This is the sixth article in a series that expands on a talk I've given called "Why I Prefer Good Testing Over Excellent Testing".
Last time, I shared a story about how cost monitoring and telemetry about messages sent in production helped us to recognize and troubleshoot an issue that did not have any functional impact to our service, but would have caused us to incur significant costs if we hadn't discovered it. In this article, I'll describe how feature flags allowed us to quickly revert new functionality while we investigated a potential issue (without having to deploy a new build).
Feature flags are a great way to manage risk in software projects. The basic idea is that they allow you separate the concepts of deploying code, and actually having it take effect. So you can deploy a new feature, and its code is in the build that goes to production, but you can use a feature flag to keep it turned off until you are ready to put it into action.
Just as importantly, it also gives you the power to turn features back OFF once they have been turned on. All without having to deploy a new build. At D2L we’re using a tool called Launch Darkly to manage our feature flags.
For the event messaging service I mentioned in the last lesson, we set up a multi-stage feature flag so that we could slowly roll out more of its functionality over time, as we gained confidence in its ability to fully replicate the legacy functionality it was intended to replace.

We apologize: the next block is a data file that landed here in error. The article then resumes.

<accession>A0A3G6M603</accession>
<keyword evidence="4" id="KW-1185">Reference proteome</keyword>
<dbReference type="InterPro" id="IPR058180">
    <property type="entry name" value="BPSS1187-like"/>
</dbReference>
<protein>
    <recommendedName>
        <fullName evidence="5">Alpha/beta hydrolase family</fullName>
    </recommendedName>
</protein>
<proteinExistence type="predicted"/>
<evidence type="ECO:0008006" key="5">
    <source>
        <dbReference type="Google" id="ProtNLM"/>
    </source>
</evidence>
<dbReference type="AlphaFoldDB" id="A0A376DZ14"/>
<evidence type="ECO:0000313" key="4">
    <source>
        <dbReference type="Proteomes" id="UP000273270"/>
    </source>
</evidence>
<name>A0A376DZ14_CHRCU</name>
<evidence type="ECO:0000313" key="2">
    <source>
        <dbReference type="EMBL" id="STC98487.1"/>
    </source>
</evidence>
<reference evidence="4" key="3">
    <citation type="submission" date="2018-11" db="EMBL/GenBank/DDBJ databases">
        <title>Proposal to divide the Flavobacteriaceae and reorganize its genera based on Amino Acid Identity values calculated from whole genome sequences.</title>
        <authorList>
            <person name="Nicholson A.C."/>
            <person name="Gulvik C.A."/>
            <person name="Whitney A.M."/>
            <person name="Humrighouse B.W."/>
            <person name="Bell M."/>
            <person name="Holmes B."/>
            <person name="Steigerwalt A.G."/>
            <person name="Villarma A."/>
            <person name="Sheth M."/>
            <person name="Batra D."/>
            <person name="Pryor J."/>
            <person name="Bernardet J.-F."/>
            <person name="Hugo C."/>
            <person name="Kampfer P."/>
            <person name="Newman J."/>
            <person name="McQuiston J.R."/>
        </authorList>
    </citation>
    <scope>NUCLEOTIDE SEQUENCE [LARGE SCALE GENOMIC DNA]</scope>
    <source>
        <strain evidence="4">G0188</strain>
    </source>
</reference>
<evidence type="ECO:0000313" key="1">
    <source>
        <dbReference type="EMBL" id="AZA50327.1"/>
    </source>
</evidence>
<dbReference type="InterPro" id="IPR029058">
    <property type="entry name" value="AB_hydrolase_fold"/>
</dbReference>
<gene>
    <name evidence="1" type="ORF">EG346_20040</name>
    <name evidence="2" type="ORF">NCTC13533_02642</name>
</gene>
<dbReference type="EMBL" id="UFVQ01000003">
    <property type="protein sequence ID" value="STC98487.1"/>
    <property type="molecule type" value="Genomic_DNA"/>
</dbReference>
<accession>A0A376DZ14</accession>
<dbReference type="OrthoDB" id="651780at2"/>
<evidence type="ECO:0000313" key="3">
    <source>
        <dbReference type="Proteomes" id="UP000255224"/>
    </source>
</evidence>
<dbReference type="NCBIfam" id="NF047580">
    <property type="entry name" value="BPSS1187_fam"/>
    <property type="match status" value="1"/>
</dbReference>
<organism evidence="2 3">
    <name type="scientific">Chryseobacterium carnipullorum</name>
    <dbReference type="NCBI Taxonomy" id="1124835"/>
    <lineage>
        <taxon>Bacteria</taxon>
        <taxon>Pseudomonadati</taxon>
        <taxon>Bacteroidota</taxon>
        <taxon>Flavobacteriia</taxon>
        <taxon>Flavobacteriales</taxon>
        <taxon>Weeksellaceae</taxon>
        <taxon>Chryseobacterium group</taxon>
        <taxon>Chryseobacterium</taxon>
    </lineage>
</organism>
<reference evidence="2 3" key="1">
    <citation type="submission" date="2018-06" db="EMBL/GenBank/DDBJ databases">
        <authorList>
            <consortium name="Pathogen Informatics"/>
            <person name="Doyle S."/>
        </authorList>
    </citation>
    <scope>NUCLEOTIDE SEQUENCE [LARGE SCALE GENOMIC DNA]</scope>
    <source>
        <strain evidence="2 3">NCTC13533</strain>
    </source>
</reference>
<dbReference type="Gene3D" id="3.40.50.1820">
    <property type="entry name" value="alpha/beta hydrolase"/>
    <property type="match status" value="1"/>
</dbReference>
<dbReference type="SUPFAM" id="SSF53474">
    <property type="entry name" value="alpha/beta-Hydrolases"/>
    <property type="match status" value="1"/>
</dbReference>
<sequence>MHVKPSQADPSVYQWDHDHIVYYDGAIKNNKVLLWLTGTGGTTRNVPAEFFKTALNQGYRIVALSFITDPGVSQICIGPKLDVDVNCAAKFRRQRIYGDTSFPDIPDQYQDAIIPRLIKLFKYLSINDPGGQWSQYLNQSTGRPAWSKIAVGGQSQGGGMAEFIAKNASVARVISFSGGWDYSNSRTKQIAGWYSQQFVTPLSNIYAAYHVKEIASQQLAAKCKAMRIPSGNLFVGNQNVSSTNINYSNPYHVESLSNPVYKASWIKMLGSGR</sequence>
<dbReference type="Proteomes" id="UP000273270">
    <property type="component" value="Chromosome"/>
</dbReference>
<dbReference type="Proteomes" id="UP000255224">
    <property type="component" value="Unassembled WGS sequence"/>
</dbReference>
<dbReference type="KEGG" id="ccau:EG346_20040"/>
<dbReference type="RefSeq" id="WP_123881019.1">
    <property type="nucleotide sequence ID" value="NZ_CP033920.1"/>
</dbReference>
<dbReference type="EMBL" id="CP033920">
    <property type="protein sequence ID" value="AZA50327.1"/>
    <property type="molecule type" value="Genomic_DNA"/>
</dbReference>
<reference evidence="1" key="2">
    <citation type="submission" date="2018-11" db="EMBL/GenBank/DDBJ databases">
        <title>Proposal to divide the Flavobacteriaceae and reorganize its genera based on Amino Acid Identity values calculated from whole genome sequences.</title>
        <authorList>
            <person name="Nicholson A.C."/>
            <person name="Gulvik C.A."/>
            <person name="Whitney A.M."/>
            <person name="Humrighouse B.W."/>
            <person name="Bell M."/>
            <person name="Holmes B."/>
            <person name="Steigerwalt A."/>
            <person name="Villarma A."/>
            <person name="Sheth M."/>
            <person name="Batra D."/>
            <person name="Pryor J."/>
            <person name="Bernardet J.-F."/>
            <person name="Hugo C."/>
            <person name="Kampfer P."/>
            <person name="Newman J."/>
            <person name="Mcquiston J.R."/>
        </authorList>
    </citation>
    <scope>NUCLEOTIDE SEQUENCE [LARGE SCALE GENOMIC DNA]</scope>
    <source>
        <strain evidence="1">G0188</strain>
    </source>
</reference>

One day, all of the health checks for our production service started failing. Because we were operating in a mode where both the old and new messaging methods were running in parallel, we knew that failures in the new service did not mean data loss or any other negative impact to our customers. The failing health check notifications were getting annoying, though, so we temporarily reverted to a state where the new service was inactive while we investigated further.
After the issue was resolved (a configuration error during a recent update; unrelated to our service), we switched back into the parallel mode where both old and new versions of the service are active. All was well. Later that week, we decided we were ready to take the next steps, and moved into a state where only the new service was active. Our feature was now fully rolled out.
ALL OF THIS HAPPENED WITHOUT DEPLOYING A NEW BUILD. Think about that for a second. At every moment during the time when the new service was down, we were one click in a web UI away from reverting all customers to the old version.
Not only does this mean we can resolve issues very quickly, but because we’re not freaking out it also means we have the luxury of thinking calmly and clearly about what our next steps should be. This is probably the most valuable thing you could have during an emergency – and in fact, it kind of removes the concept of an “emergency” from your team altogether.